This article reviews the literature regarding actual clinical experience and risk related to liposuction-induced fat embolism. By extension, the article offers a rationale for practicing this surgery in a safe and reliable manner, as well as the need to convey an even greater sense of safety to patients.


The main causes of death associated with liposuction include pulmonary thromboembolism, visceral perforation, intoxication by anesthetic drugs, heart failure, extensive infection, hemorrhagic shock, and pulmonary fat embolism. The factors related to an increased risk of complications include excessive infiltration of anesthetic solution, large lipoaspirate volume, combined surgeries, inappropriate indications, and procedures performed in inappropriate environments7,13.

The reported incidence of mortality and the frequencies of associated causes vary in the literature. Among these causes, pulmonary fat embolism is always reported6,8-12, although it is not the most frequently cited or is not cited at all in many studies. In a large-scale investigation by Grazer and de Jong in 20009 through census data research, the mortality rate due to liposuction was 19.1/100,000, and the main causes were pulmonary thromboembolism (23.1%), visceral perforation (14.6%), anesthesia/medication toxicity (10%), fat embolism (8.5%), heart failure (5.4%), extensive infection (5.4%), and hemorrhagic shock (4.6%). Similar mortality rates were found in a random survey by the American Board of Plastic Surgeons in 1997 (20.6/100,000), and by Teimourian and Rogers14 between 1984 and 1987 (12.7/100,000). Pulmonary thromboembolism continues to be the complication most responsible for fatal outcomes associated with liposuction (23.4 ± 2.6%)9. However, Lehnhardt in 20087 reported 72 cases with severe complications and 23 with fatal outcomes in Germany; the main complications were necrotizing fasciitis and sepsis (27), which resulted in 14 deaths (60.8% of all deaths). However, most surgeons involved in these complications were reported to not be experts (76.3%) and performed the procedure in inappropriate environments.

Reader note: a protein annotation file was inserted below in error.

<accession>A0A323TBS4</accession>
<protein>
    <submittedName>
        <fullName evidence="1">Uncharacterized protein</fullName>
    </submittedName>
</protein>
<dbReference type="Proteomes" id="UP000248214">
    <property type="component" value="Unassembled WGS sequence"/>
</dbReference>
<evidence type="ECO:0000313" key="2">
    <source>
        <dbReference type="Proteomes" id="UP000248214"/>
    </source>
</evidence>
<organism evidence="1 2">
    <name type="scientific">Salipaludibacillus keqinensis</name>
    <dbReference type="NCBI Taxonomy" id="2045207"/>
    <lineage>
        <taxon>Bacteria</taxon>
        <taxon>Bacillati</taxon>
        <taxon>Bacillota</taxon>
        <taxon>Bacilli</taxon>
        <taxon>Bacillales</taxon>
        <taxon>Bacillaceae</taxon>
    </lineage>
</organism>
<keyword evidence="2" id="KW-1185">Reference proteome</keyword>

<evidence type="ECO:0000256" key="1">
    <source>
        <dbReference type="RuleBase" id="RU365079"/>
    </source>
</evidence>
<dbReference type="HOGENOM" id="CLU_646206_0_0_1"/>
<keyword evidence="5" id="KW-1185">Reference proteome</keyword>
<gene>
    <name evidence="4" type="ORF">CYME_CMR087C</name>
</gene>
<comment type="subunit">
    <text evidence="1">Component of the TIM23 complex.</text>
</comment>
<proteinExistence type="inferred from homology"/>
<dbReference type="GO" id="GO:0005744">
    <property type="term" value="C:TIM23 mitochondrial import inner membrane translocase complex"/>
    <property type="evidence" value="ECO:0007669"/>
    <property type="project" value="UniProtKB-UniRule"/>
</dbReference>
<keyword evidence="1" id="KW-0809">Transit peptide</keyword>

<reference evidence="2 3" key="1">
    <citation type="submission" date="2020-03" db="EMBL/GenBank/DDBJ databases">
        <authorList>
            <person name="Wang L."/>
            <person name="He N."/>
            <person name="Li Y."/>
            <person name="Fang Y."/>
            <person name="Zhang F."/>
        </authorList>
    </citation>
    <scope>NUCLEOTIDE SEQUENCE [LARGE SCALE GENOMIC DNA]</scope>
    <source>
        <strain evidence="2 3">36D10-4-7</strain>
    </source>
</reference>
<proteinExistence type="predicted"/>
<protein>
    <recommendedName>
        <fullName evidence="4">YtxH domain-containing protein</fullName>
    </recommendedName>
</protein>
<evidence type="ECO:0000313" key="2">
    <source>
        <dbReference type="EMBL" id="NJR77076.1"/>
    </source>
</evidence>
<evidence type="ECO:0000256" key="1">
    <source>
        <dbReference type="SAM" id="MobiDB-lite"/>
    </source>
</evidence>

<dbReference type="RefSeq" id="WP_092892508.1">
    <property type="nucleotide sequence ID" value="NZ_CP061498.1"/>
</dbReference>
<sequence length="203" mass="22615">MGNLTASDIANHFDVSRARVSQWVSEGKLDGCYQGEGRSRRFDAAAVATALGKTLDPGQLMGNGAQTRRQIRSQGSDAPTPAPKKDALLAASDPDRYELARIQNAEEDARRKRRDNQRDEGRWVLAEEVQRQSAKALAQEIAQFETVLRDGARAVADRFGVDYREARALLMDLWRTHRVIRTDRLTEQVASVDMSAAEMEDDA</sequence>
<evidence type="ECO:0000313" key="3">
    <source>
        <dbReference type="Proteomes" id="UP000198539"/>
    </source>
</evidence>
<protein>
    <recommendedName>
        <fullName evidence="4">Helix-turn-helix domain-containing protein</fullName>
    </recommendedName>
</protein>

FES most commonly occurs in long bone fractures. It presents as severe respiratory failure and adult respiratory distress syndrome. The main findings associated with FES are central nervous system changes and petechiae, and minor signs are tachycardia, fever, retinal and urinary changes, low hematocrit, thrombocytopenia, lipids in sputum, and increased VHS15.

The etiopathogenesis of FES occurs in two phases, one mechanical, and the other biochemical, which have been described immediately after major trauma and intramedullary orthopedic procedures16-19. In the first phase, lipid microfragments reach the circulation due to the rupture of small blood vessels and damage to adipocytes caused by liposuction. These fat emboli promote the mechanical obstruction of pulmonary capillaries and distant organs. In the biochemical phase, fat droplets are hydrolyzed by lipases produced by pneumocytes after reaching lung capillaries, releasing free fatty acids, which are toxic to endothelial and alveolar cells. This leads to an inflammatory process, characterized by hemorrhage, edema, and interstitial and alveolar lesions.